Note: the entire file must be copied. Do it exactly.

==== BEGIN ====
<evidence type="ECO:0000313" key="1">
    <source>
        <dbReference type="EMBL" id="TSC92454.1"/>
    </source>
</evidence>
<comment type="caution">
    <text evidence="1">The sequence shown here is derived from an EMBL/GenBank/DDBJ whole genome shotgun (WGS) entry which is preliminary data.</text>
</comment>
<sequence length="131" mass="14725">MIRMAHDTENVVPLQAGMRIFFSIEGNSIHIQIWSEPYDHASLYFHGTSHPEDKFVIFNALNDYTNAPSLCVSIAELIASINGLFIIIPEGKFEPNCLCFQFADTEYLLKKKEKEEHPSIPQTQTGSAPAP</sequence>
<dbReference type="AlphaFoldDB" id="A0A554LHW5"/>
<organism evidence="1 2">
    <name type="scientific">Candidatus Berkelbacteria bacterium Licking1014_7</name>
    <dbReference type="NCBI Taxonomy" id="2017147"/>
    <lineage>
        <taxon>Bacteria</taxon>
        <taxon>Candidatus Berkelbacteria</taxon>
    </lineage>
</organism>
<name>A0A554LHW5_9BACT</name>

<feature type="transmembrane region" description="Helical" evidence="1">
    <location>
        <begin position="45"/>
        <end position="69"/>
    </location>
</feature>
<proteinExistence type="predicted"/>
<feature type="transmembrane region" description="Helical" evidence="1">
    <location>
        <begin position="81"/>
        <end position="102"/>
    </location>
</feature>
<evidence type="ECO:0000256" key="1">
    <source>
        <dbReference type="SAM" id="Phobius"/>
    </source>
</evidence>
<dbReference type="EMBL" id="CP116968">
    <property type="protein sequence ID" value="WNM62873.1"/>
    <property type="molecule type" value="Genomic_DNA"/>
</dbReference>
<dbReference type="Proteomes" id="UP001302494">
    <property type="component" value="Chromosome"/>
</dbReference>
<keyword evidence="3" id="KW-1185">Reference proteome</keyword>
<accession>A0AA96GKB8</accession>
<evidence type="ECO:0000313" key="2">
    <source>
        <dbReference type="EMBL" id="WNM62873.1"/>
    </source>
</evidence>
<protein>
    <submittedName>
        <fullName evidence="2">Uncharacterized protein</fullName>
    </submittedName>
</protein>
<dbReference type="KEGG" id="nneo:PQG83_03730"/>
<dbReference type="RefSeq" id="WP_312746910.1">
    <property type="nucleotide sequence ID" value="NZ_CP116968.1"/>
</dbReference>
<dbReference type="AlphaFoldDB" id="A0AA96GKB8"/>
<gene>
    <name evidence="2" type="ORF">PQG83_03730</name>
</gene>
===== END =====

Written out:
<evidence type="ECO:0000313" key="1">
    <source>
        <dbReference type="EMBL" id="TSC92454.1"/>
    </source>
</evidence>
<comment type="caution">
    <text evidence="1">The sequence shown here is derived from an EMBL/GenBank/DDBJ whole genome shotgun (WGS) entry which is preliminary data.</text>
</comment>
<sequence length="131" mass="14725">MIRMAHDTENVVPLQAGMRIFFSIEGNSIHIQIWSEPYDHASLYFHGTSHPEDKFVIFNALNDYTNAPSLCVSIAELIASINGLFIIIPEGKFEPNCLCFQFADTEYLLKKKEKEEHPSIPQTQTGSAPAP</sequence>
<dbReference type="AlphaFoldDB" id="A0A554LHW5"/>
<organism evidence="1 2">
    <name type="scientific">Candidatus Berkelbacteria bacterium Licking1014_7</name>
    <dbReference type="NCBI Taxonomy" id="2017147"/>
    <lineage>
        <taxon>Bacteria</taxon>
        <taxon>Candidatus Berkelbacteria</taxon>
    </lineage>
</organism>
<name>A0A554LHW5_9BACT</name>

<feature type="transmembrane region" description="Helical" evidence="1">
    <location>
        <begin position="45"/>
        <end position="69"/>
    </location>
</feature>
<proteinExistence type="predicted"/>
<feature type="transmembrane region" description="Helical" evidence="1">
    <location>
        <begin position="81"/>
        <end position="102"/>
    </location>
</feature>
<evidence type="ECO:0000256" key="1">
    <source>
        <dbReference type="SAM" id="Phobius"/>
    </source>
</evidence>
<dbReference type="EMBL" id="CP116968">
    <property type="protein sequence ID" value="WNM62873.1"/>
    <property type="molecule type" value="Genomic_DNA"/>
</dbReference>
<dbReference type="Proteomes" id="UP001302494">
    <property type="component" value="Chromosome"/>
</dbReference>
<keyword evidence="3" id="KW-1185">Reference proteome</keyword>
<accession>A0AA96GKB8</accession>
<evidence type="ECO:0000313" key="2">
    <source>
        <dbReference type="EMBL" id="WNM62873.1"/>
    </source>
</evidence>
<protein>
    <submittedName>
        <fullName evidence="2">Uncharacterized protein</fullName>
    </submittedName>
</protein>
<dbReference type="KEGG" id="nneo:PQG83_03730"/>
<dbReference type="RefSeq" id="WP_312746910.1">
    <property type="nucleotide sequence ID" value="NZ_CP116968.1"/>
</dbReference>
<dbReference type="AlphaFoldDB" id="A0AA96GKB8"/>
<gene>
    <name evidence="2" type="ORF">PQG83_03730</name>
</gene>